How’s the serenity? The Nissan Patrol at the Lost City outside of Lithgow, NSW.
How’s the serenity? The Nissan Patrol at the Lost City outside of Lithgow, NSW.

Rugged updated 2018 Nissan Patrol pushes the barriers

THE Nissan Patrol in peak hour is not so much a fish out of water as a beached whale. Its hulking three-tonne frame is totally unsuited for city driving, the big V8 under the bonnet is guzzling as if it's happy hour at the pub, I've almost lost the jumbo-sized side mirrors on a narrow backstreet and I can only just glimpse the roof of the little hatchback behind me.

On top of that, the steering is woolly and the turning circle stretches three-point turns into five-pointers.

The Patrol is a living relic of a past when petrol cost less than a dollar a litre, men were men and four-wheel drives actually ventured off the beaten track.

It's about as fashionable as tucking a pack of Winnie reds into the sleeve of your T-shirt. But people still buy them, even if not in the numbers they once did. And not in the same numbers as its only rival in the "upper large" SUV segment, Toyota's LandCruiser.

That's mainly because, for reasons known only to itself, Nissan no longer has a diesel Patrol. The only choice of propulsion is a 5.6-litre petrol V8 with claimed combined fuel consumption of 14.4 litres/100km - 20.2 litres in the traffic. That's not a lot less than a Lamborghini Aventador and frankly the Nissan claim is a bit fanciful. We saw 30 litres/100km on our first commute. Thankfully it has a huge 140-litre tank.

No wonder 99 per cent of LandCruiser buyers choose a diesel and no wonder the big Toyota outsells the Patrol by more than 10 to one.

There's a good chance this generation of the Patrol will be the last we see - it appears headed the way of the V8 Commo-Dodo.

In the cabin, there are telltale signs that the Patrol is not getting the development dollars of its more popular, smaller siblings such as the Qashqai and X-Trail.

It's a self-fulfilling spiral - you sell fewer cars, you spend less on the new model and the car trails the rivals in adopting new technology, which leads to fewer sales.

The central readout in the instrument display has old-school graphics, the centre screen on the dash is smaller than similarly priced cars and features such as Apple CarPlay and Android Auto are absent.

It's not all doom and gloom, though. A recent update has brought a useful piece of tech absent on rivals, even those with luxury badges. The rear view mirror can switch to a camera view, giving the driver a much clearer look at the road behind.

The camera is mounted on the rear of the car, effectively removing any obstacles to the driver's vision, such as the rear pillars. It's especially handy if the Patrol is packed to the roof with camping gear and the third-row seats are occupied.

Camping gear? That's the whole purpose of this road test. To roll the whale back into its natural habitat, where it can impress us with its beauty and grace.

That means a trip to the Blue Mountains in NSW and what 4WD enthusiasts call the Lost City, a spectacular array of sandstone and ironstone pagoda-like rock formations on the western flank.

But first it's time to stretch the Patrol's legs on a freeway and hopefully get that fuel consumption back into the teens. Apart from its seemingly unquenchable thirst for premium unleaded, the Patrol is the ultimate freeway cruiser. It's easy to see why the Yanks love their Escalades and Expeditions - the Patrol is a loungeroom on wheels, complete with two DVD screens for the kids.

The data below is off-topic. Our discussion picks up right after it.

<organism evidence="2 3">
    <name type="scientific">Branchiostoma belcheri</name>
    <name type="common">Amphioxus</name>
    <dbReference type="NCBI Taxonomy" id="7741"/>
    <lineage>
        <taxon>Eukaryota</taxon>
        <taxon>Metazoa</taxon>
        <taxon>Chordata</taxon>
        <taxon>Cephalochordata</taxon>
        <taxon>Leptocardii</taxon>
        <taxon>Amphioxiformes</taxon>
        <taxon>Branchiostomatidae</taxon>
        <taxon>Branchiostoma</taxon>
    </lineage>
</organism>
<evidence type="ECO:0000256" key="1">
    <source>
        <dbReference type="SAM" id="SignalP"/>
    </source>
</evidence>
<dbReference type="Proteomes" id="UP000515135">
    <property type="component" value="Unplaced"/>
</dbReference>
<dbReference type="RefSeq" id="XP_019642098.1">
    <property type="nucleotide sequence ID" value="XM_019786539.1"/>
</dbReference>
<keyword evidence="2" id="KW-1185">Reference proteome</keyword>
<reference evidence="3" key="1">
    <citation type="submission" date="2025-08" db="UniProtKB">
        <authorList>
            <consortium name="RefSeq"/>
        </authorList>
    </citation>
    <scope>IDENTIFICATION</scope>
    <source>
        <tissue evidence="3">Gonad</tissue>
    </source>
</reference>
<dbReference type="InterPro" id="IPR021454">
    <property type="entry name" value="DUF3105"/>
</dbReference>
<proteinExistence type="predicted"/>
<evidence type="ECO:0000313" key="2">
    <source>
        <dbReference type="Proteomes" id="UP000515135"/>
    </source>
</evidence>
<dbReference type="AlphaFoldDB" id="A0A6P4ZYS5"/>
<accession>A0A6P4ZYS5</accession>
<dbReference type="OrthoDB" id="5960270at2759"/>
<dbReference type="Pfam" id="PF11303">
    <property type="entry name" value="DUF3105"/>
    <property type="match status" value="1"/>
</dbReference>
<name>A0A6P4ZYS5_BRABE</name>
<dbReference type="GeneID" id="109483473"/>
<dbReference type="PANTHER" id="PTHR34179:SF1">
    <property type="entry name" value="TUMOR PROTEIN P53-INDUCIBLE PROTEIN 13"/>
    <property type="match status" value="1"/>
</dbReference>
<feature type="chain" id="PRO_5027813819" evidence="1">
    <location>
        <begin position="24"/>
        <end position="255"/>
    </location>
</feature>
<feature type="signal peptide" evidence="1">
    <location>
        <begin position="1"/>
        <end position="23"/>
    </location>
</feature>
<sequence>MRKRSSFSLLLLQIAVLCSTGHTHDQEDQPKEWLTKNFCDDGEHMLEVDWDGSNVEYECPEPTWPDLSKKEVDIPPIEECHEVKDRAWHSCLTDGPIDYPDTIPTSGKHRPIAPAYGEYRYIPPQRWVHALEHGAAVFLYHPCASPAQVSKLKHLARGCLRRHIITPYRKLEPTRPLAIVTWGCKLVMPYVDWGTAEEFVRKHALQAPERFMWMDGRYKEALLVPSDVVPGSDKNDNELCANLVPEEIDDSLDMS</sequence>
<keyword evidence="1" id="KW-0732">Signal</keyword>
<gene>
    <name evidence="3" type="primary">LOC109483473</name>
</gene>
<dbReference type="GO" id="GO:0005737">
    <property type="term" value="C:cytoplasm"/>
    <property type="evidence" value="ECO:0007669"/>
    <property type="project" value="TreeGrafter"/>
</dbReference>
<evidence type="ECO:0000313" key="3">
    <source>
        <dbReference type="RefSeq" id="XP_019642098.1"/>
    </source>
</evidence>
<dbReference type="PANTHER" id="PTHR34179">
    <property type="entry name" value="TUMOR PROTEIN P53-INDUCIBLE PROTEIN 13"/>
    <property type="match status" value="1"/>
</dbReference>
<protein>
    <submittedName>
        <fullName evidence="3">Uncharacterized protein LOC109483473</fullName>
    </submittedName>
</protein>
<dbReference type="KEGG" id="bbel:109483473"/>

The third-row seats are big enough for adults for a change and get proper aircon vents.

There's even a decent amount of space behind them for cargo, although if you want to carry seven and their luggage, you'll need to tow a trailer - not a problem for the Patrol as it can haul 3500kg.

The V8 and seven-speed auto are a silky smooth combination, overtaking is a breeze and you'd imagine it would make short work of towing a trailer.

Two hours out of Sydney we arrive at the entry point to the Lost City, the Ziz Zag Railway just out of Lithgow.

The heritage-listed railway line ferried people from the mountains to Sydney in the late 1800s. It was revived in the 1970s as a tourist attraction but safety compliance issues and a bushfire in 2013 have kept it inoperable. There are plans to reopen next year.

From the Zig Zag we follow the power lines along well maintained dirt tracks until things get interesting. It's been raining in the past week and there are some decent-sized water crossings ahead.

We engage 4WD low and the Patrol waltzes through at pace, despite waves crashing over the bonnet. The only damage is a slight bend in the numberplate, courtesy of the water pressure.

The crossing brings back childhood memories of playing in the mud - that thrill you'd get when you knew you were doing something your parents would frown upon.

Next things get rocky - literally - as we descend some gnarly moguls on the way to the viewing area for the valley. You can feel the weight of the Patrol shifting and tipping as wheels lift off the ground. Finally we're on an outcrop overlooking the valley with its spectacular rock formations.

And at this moment the Patrol makes sense, not just because it was a lot of fun getting here, but because it has taken us somewhere so many others simply couldn't. A breathtaking piece of nature all to ourselves.

The Patrol climbs the steep rocky track with equal ease. In some ways it's a lot like a Lamborghini, a toy for the weekends rather than a day-to-day proposition.

After that revelation, it's time to head back to civilisation and that dreaded trip to the petrol pump, where the damage is roughly $200. Ouch, but I guess many great parties come with a hangover.

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